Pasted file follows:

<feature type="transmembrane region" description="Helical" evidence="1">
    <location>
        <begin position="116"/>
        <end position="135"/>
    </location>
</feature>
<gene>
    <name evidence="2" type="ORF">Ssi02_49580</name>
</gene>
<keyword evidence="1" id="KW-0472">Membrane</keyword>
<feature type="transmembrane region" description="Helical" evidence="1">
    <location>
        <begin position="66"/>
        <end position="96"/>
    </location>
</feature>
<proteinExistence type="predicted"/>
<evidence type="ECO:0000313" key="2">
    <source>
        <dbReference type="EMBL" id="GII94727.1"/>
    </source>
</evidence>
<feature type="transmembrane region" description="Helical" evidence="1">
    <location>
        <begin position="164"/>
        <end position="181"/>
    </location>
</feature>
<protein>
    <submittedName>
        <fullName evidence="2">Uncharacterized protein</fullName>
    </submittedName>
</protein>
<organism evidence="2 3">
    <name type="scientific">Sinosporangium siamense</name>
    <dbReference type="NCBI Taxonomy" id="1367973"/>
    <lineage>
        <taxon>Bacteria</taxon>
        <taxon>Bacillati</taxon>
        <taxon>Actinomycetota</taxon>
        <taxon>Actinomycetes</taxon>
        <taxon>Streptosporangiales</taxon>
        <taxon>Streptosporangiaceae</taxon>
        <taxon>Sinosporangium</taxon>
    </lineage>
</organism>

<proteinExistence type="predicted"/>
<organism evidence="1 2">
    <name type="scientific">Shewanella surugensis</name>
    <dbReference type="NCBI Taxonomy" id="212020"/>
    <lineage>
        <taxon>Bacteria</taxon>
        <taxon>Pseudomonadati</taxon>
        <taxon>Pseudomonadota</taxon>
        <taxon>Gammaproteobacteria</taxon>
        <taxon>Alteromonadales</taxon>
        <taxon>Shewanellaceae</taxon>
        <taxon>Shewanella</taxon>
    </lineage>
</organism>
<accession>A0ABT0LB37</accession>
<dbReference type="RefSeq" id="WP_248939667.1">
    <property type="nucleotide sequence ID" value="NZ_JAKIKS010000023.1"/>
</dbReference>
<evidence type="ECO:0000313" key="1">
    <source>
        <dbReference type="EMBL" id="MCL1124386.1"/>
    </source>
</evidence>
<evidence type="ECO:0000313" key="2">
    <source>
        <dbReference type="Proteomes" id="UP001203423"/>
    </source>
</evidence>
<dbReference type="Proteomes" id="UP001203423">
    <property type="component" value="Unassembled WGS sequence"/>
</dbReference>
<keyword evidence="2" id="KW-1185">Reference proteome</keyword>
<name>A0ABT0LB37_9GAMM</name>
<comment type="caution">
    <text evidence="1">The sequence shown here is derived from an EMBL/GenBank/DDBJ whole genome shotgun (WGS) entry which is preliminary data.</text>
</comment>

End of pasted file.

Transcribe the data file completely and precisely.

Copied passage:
<feature type="transmembrane region" description="Helical" evidence="1">
    <location>
        <begin position="116"/>
        <end position="135"/>
    </location>
</feature>
<gene>
    <name evidence="2" type="ORF">Ssi02_49580</name>
</gene>
<keyword evidence="1" id="KW-0472">Membrane</keyword>
<feature type="transmembrane region" description="Helical" evidence="1">
    <location>
        <begin position="66"/>
        <end position="96"/>
    </location>
</feature>
<proteinExistence type="predicted"/>
<evidence type="ECO:0000313" key="2">
    <source>
        <dbReference type="EMBL" id="GII94727.1"/>
    </source>
</evidence>
<feature type="transmembrane region" description="Helical" evidence="1">
    <location>
        <begin position="164"/>
        <end position="181"/>
    </location>
</feature>
<protein>
    <submittedName>
        <fullName evidence="2">Uncharacterized protein</fullName>
    </submittedName>
</protein>
<organism evidence="2 3">
    <name type="scientific">Sinosporangium siamense</name>
    <dbReference type="NCBI Taxonomy" id="1367973"/>
    <lineage>
        <taxon>Bacteria</taxon>
        <taxon>Bacillati</taxon>
        <taxon>Actinomycetota</taxon>
        <taxon>Actinomycetes</taxon>
        <taxon>Streptosporangiales</taxon>
        <taxon>Streptosporangiaceae</taxon>
        <taxon>Sinosporangium</taxon>
    </lineage>
</organism>

<proteinExistence type="predicted"/>
<organism evidence="1 2">
    <name type="scientific">Shewanella surugensis</name>
    <dbReference type="NCBI Taxonomy" id="212020"/>
    <lineage>
        <taxon>Bacteria</taxon>
        <taxon>Pseudomonadati</taxon>
        <taxon>Pseudomonadota</taxon>
        <taxon>Gammaproteobacteria</taxon>
        <taxon>Alteromonadales</taxon>
        <taxon>Shewanellaceae</taxon>
        <taxon>Shewanella</taxon>
    </lineage>
</organism>
<accession>A0ABT0LB37</accession>
<dbReference type="RefSeq" id="WP_248939667.1">
    <property type="nucleotide sequence ID" value="NZ_JAKIKS010000023.1"/>
</dbReference>
<evidence type="ECO:0000313" key="1">
    <source>
        <dbReference type="EMBL" id="MCL1124386.1"/>
    </source>
</evidence>
<evidence type="ECO:0000313" key="2">
    <source>
        <dbReference type="Proteomes" id="UP001203423"/>
    </source>
</evidence>
<dbReference type="Proteomes" id="UP001203423">
    <property type="component" value="Unassembled WGS sequence"/>
</dbReference>
<keyword evidence="2" id="KW-1185">Reference proteome</keyword>
<name>A0ABT0LB37_9GAMM</name>
<comment type="caution">
    <text evidence="1">The sequence shown here is derived from an EMBL/GenBank/DDBJ whole genome shotgun (WGS) entry which is preliminary data.</text>
</comment>